An Alexandria Circuit Court grand jury declined yesterday to indict a city police officer who, officials said, accidentally shot and killed his 12-year-old stepson during a game of cops and robbers.
Shortly after the grand jury reached its decision, Alexandria Commonwealth's Attorney John E. Kloch said he has no plans to proceed further with the case.
"If they grand jurors chose not to indict, I have no further plans to proceed," Kloch said. "I think it's clear it was an accidental shooting."
Officer William R. Trotti, who has been on administrative leave since the July 5 incident, will return to full-time duties while the department continues its review of the shooting, Police Chief Charles T. Strobel said yesterday.
The Alexandria Commonwealth's Attorney's office yesterday asked the grand jury to consider whether to indict Trotti for involuntary manslaughter, but after reviewing facts about the case, the six-member panel declined to return an indictment.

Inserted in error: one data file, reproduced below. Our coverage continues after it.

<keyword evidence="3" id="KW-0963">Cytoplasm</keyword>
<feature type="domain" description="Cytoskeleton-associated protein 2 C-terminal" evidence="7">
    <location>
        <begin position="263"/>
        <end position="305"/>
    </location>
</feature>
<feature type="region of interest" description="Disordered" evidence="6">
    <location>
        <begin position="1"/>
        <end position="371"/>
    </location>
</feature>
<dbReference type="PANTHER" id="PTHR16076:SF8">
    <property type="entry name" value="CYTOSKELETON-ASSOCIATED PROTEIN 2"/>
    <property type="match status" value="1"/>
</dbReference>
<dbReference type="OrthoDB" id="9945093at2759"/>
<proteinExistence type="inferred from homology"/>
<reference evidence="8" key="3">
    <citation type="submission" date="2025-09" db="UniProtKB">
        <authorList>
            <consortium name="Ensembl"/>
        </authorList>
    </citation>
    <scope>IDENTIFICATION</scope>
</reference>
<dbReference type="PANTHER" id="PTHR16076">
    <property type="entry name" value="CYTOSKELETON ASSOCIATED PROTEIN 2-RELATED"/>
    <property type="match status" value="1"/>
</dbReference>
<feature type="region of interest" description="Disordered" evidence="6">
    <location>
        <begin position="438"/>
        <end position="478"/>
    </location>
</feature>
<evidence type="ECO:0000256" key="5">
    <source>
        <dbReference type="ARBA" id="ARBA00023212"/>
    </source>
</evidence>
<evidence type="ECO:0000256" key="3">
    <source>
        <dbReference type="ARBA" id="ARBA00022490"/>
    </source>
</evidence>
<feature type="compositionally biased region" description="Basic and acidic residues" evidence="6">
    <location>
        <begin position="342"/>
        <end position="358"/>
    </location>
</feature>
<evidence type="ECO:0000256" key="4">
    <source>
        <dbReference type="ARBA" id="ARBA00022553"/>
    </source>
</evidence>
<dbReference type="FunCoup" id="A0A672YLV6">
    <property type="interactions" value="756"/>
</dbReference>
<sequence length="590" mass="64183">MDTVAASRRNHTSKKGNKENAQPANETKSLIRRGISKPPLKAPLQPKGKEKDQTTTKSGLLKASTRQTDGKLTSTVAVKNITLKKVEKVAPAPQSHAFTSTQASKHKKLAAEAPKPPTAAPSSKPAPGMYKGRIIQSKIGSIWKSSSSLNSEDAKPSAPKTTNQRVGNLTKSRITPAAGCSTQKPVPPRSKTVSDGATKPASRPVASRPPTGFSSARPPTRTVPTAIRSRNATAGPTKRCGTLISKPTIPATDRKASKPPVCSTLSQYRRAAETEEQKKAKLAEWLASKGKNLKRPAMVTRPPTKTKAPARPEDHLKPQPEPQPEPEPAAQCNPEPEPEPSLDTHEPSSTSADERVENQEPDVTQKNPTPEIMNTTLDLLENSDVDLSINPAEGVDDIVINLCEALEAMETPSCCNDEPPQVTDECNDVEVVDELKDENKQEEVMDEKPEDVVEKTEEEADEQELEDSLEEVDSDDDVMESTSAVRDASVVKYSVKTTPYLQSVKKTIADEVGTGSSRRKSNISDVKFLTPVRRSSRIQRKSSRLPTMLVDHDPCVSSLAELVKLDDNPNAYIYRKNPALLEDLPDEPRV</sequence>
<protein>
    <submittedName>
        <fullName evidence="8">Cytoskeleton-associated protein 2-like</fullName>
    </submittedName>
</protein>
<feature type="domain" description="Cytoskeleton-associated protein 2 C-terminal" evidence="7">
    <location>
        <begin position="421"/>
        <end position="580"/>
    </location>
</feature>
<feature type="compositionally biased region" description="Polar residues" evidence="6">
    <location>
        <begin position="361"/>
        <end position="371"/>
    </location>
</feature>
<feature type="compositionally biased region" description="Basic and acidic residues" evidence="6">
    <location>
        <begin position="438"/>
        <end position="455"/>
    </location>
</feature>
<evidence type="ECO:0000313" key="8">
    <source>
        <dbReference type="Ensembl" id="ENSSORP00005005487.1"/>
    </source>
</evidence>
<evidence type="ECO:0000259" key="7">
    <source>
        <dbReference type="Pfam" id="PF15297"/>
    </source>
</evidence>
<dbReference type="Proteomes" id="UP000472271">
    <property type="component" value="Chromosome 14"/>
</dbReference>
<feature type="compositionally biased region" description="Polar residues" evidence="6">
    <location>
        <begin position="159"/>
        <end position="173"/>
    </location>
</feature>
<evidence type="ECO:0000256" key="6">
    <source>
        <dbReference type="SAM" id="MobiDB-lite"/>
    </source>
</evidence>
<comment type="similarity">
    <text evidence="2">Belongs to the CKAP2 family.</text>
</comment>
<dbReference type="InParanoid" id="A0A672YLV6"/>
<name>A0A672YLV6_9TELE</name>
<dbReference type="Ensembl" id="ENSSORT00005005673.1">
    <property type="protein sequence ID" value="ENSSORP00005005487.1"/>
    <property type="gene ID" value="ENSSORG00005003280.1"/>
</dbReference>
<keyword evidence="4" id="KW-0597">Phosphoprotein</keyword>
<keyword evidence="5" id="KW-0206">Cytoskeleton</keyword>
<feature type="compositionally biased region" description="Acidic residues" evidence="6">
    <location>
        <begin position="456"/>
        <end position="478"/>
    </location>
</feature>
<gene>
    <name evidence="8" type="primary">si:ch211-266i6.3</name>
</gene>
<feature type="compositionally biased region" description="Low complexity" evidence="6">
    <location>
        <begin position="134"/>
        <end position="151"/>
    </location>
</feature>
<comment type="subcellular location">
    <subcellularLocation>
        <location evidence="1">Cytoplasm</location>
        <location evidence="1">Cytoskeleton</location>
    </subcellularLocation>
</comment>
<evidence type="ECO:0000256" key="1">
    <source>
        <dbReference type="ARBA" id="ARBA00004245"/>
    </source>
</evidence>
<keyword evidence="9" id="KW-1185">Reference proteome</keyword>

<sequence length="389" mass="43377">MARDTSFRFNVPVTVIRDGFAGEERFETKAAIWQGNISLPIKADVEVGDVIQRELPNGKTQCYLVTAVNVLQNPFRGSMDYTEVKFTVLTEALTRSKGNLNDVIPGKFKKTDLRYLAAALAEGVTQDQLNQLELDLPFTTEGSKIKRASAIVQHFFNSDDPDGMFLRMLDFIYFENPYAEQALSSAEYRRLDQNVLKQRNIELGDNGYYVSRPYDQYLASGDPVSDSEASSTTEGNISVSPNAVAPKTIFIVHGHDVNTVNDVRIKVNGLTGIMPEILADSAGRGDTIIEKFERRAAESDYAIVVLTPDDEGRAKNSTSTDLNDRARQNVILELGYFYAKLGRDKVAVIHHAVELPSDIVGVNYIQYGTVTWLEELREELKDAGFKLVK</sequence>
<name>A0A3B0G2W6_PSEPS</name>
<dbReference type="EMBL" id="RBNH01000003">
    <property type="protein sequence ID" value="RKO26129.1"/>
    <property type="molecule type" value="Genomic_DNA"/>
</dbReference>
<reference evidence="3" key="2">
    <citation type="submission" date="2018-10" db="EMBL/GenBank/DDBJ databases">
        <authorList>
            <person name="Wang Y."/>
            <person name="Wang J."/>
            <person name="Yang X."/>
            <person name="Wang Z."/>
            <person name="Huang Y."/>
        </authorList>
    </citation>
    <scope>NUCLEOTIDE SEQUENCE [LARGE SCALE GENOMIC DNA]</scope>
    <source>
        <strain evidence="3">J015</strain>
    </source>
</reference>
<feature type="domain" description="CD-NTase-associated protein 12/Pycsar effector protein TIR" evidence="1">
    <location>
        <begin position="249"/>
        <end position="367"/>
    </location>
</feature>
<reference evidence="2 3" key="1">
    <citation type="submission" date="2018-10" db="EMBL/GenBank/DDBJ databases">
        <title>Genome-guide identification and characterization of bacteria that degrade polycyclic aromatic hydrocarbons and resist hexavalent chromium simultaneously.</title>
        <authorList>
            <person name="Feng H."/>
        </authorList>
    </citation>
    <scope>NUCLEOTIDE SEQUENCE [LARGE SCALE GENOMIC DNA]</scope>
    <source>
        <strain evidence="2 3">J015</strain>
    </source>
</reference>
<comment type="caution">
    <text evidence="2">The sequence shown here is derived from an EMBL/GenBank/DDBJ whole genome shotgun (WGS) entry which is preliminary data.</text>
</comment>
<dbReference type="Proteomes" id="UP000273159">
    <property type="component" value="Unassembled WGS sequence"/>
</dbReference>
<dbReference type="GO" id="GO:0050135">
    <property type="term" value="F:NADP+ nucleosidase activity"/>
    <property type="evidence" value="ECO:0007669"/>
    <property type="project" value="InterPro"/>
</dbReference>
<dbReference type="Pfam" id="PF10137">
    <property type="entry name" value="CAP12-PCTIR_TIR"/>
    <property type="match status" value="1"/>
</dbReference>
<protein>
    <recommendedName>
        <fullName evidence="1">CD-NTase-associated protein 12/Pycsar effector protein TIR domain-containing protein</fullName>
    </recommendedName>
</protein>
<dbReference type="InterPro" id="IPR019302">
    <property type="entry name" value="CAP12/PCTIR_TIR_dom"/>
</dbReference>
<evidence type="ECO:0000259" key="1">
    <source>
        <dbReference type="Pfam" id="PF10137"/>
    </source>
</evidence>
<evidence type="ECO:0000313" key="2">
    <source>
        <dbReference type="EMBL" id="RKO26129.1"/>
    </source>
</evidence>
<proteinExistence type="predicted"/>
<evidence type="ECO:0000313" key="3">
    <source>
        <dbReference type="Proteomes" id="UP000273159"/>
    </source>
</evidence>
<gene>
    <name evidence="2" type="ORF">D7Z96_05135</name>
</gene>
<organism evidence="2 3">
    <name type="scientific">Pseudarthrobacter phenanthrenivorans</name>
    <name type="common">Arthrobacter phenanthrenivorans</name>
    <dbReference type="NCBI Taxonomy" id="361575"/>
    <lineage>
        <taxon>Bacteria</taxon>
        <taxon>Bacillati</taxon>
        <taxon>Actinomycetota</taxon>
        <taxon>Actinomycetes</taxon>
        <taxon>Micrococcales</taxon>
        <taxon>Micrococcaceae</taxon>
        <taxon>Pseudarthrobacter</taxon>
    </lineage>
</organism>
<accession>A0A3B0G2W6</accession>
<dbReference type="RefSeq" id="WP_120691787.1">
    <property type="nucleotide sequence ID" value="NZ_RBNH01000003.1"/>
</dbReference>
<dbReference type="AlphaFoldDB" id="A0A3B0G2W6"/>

The decision to place Trotti, 32, on administrative leave is the normal procedure when an officer discharges his service revolver, Strobel said yesterday.
"I understand he's (Trotti) involved in some medical attention as a result of the incident," Strobel said yesterday. "We're awaiting to get a medical clearance from his doctor and return him to full status."
The incident occurred while Trotti's stepson, John Joseph Staus, 12, was holding a toy gun and playing cops and robbers with Trotti in the living room of the family's 10th floor apartment on Duke Street in Alexandria.
Trotti, an 11-year veteran of the Alexandria police force, was standing nearby, inspecting a .38-caliber service revolver that he had recently carried while on duty, police said.
As the boy imitated the sound of a gun firing, Trotti turned toward him and the service revolver discharged, according to police. A single, hollow-point bullet struck John Staus in the chest.
Police and the commonwealth's attorney's office have refused to comment on the details of the shooting or the conclusions of the police investigation. An autopsy was to be conducted by the Northern Virginia Medical Examiner's Office to determine whether the bullet that struck Staus ricocheted or entered his body directly.